In the United States, approximately eleven million people suffer from a silent lacunar infarction every year. This type of stroke occurs much more often than previously thought and is solely responsible for about 25 percent of all strokes. It appears to affect more men than women, but can affect anyone at any time. Although it offers sufferers a greater chance of survival after thirty days than other stroke types, it sometimes goes undiagnosed with recurrence likely.
A silent lacunar infarction occurs when small arteries in the brain become blocked and deprived of oxygen. Significant damage can occur to certain brain cells and leads to the death of some brain tissue. The blockage of an artery in the brain can result from a blood vessel rupture and subsequent bleeding into brain tissues. High blood pressure or chronic hypertension are thought to be the most common factor leading to this condition, but other risk factors include advanced age, some forms of diabetes and smoking.
Because there are no immediate classic stroke symptoms present with this type of stroke, many individuals who suffer one may be unaware that it has occurred. The damage caused by one of the strokes is visible with neuroimaging techniques. An MRI or CAT scan can detect lesions in the tissue surrounding the brain.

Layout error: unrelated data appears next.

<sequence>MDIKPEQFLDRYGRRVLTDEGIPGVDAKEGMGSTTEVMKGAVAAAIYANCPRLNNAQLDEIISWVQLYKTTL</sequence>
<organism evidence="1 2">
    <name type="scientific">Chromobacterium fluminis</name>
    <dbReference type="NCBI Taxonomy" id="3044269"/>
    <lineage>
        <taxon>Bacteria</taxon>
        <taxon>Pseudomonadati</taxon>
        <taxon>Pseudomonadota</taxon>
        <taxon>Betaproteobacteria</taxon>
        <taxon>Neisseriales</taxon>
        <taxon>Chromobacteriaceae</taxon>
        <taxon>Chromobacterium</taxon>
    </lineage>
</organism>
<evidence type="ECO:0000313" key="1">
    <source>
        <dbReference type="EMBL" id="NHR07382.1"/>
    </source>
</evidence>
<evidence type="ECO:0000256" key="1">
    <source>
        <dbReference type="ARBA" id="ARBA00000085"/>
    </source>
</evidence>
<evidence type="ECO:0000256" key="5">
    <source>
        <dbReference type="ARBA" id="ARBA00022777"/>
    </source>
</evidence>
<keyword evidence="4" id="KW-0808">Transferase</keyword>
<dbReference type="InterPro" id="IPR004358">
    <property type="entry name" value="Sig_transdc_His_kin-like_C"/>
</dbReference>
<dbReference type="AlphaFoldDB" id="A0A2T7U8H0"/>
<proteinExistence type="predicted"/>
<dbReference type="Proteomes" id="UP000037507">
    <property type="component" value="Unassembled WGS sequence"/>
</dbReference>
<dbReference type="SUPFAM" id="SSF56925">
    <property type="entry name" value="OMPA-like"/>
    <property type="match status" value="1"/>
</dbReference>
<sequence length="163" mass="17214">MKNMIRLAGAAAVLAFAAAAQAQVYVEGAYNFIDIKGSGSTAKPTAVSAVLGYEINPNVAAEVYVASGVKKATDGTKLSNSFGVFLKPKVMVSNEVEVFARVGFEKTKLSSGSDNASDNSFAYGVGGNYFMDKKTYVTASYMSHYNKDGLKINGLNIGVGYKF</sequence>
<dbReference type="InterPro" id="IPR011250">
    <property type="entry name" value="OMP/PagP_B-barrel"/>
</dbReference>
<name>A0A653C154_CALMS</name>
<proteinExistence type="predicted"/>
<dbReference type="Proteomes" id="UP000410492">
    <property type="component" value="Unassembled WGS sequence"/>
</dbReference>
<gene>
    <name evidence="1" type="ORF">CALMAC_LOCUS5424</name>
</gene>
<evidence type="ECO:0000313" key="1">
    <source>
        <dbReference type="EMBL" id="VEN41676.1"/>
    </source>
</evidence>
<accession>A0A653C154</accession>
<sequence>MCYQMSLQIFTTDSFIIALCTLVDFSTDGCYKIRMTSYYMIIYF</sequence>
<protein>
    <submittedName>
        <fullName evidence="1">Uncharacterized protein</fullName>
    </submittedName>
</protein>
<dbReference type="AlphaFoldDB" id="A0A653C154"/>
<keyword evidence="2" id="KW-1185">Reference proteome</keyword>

Even though no immediate debilitating symptoms may be present with a silent stroke, many individuals have reported various changes in cognitive ability and personality traits. Caregivers of victims of silent lacunar infarction report that memory loss or impaired judgment may result as well as severe emotional disorders. Although this stroke may not produce any classic stroke symptoms and patients are unaware that it has happened, the brain is damaged. This opens the door for more possible strokes in the future.
Some symptoms that usually accompany even a silent stroke may include extreme weakness of the legs or arms. Paralysis of the face or limbs is also a possibility. Problems with speech may occur with the loss of the ability to control the tongue or other muscles in the mouth. Speech and even swallowing may be affected in some cases.
It is not uncommon for victims to suffer from lack of coordination hours or even days following the stroke. A noticeable awkward walk may result in addition to dizziness and problems with balance. Fine motor skills associated with holding and using a pencil may be affected as well due to a lack of coordination.
Increasing awareness of the risk factors associated with having a silent stroke may help eliminate another one from occurring. Exercise and good nutrition are key factors in maintaining good health. Staying active mentally and physically are good preventive measures to help deter the possibility of any type of stroke or related medical condition.